Watering Bees

Many backyard beekeepers seem to go into a panic about providing water for their bees. I don’t see how it’s even a problem in a wet place like Newfoundland. But I guess we have dry spells from time to time and it might be a good idea to keep water out for the bees so they don’t congregate around some neighbour’s swimming pool.

A bucket of water and peat moss. It might work after the peat has begun to rot, but I gave up on it.



In my experience, the magic ingredient is stinky dirt or pieces of half rotten wood that can float in the water — something that gives off an odour that’s attractive to the bees. That black earth boggy compost smell seems to be a winner with most of the honey bees I’ve known. Also, the more money and the more effort that’s put into creating a source of water for the bees, the less likely they are to use it.

I’ve written about this before, but for me, the chicken waterer works well because it can hold water that will last for days (much larger chicken waterers about the size a bucket probably work even better), though a large terracotta clay plate full of sticks and rocks does a pretty good job too.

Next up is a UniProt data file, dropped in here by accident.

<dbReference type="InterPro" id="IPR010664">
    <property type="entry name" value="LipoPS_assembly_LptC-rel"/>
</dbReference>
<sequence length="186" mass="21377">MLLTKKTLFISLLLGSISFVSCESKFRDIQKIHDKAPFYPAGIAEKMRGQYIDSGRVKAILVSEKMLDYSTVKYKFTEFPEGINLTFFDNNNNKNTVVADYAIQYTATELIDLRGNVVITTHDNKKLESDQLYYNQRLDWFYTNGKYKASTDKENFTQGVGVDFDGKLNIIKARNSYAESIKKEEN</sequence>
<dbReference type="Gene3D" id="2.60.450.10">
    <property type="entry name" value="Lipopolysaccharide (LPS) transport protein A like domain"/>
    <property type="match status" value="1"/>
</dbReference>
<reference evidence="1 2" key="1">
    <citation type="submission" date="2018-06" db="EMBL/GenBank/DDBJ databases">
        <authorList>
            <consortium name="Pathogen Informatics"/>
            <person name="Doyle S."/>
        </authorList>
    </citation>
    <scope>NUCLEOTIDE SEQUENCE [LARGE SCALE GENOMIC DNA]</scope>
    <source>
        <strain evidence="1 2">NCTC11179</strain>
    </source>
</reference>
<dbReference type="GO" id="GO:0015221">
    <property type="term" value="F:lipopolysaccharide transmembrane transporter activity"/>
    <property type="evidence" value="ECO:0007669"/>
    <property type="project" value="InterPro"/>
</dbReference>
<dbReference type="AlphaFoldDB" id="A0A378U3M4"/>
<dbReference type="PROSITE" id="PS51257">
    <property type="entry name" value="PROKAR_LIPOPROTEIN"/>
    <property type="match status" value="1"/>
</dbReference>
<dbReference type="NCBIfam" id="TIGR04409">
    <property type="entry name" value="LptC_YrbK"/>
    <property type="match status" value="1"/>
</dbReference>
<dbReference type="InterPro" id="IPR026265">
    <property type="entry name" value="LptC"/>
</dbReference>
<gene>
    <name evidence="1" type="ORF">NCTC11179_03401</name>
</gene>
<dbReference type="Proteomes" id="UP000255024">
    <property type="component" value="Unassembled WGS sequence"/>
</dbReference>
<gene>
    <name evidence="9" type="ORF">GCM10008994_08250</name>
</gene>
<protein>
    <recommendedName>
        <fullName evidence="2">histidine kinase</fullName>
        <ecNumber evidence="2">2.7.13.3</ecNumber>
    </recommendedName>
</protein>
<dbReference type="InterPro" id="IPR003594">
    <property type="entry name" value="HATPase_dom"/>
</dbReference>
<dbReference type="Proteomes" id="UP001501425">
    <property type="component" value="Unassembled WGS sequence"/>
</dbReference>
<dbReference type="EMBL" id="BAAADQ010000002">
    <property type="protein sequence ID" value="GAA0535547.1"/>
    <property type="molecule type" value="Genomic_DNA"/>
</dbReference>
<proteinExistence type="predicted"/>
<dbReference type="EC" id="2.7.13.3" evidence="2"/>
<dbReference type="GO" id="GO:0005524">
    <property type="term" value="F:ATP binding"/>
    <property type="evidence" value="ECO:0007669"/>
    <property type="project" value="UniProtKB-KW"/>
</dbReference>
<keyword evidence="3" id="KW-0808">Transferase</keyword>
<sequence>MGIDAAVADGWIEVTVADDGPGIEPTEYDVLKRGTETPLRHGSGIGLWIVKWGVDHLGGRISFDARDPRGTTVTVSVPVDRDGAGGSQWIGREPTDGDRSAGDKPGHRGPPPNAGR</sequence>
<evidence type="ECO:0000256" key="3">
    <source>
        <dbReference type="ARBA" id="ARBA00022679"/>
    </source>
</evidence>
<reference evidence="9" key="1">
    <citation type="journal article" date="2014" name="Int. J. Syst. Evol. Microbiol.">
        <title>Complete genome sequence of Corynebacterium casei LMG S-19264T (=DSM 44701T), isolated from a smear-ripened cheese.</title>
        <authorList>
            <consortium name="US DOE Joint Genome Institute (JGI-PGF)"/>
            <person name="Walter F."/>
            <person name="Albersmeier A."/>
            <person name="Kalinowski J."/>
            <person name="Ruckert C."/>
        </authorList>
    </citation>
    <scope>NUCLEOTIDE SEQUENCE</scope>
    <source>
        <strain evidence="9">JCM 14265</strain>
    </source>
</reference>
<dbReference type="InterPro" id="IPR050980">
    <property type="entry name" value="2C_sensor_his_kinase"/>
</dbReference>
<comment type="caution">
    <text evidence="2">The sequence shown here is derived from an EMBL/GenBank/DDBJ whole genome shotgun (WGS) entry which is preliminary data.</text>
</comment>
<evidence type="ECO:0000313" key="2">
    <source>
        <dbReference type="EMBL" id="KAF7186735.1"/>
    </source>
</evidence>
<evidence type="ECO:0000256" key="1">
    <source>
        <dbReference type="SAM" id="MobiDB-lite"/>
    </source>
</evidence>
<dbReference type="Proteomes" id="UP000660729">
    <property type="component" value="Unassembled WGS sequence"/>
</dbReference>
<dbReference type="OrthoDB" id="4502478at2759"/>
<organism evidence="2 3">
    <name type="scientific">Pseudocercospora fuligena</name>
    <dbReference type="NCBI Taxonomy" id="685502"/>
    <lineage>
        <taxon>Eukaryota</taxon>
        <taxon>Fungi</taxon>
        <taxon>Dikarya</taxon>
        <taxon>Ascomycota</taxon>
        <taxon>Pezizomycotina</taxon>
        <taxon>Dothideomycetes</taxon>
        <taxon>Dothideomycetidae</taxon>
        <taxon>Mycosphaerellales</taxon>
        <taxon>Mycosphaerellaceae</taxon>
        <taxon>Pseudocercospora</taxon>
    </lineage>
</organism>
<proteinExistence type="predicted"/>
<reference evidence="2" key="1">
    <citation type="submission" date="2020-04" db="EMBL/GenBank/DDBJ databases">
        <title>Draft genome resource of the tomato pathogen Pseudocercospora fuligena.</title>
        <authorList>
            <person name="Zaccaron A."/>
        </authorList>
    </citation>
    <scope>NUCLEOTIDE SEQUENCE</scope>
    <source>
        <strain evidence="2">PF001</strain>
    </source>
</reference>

A bowl full of marbles and water is a pretty way to provide water for bees if you can fill it every day. I still think anything with stinky dirt works best.

2 thoughts on “Watering Bees

  1. I have the exact chicken water feeder. The bees totally ignored it. Thought they would be interested in it ….a few rocks to perch on …nothing . Hadn’t thought of something smelly to attract them …
    good point ! ….girls like “perfume” ! Hahahahaha. Getting late in the season but I’ll give it a try with sticks and moss. Thanks for my “ light bulb moment”

  2. That’s the thing. You can set up a fancy watering station for the bees, but they’re more likely to take a drink from a dirty puddle in a ditch. They definitely prefer stinky water over clean tap water, though. Lots of vitamins and minerals in that dirt.

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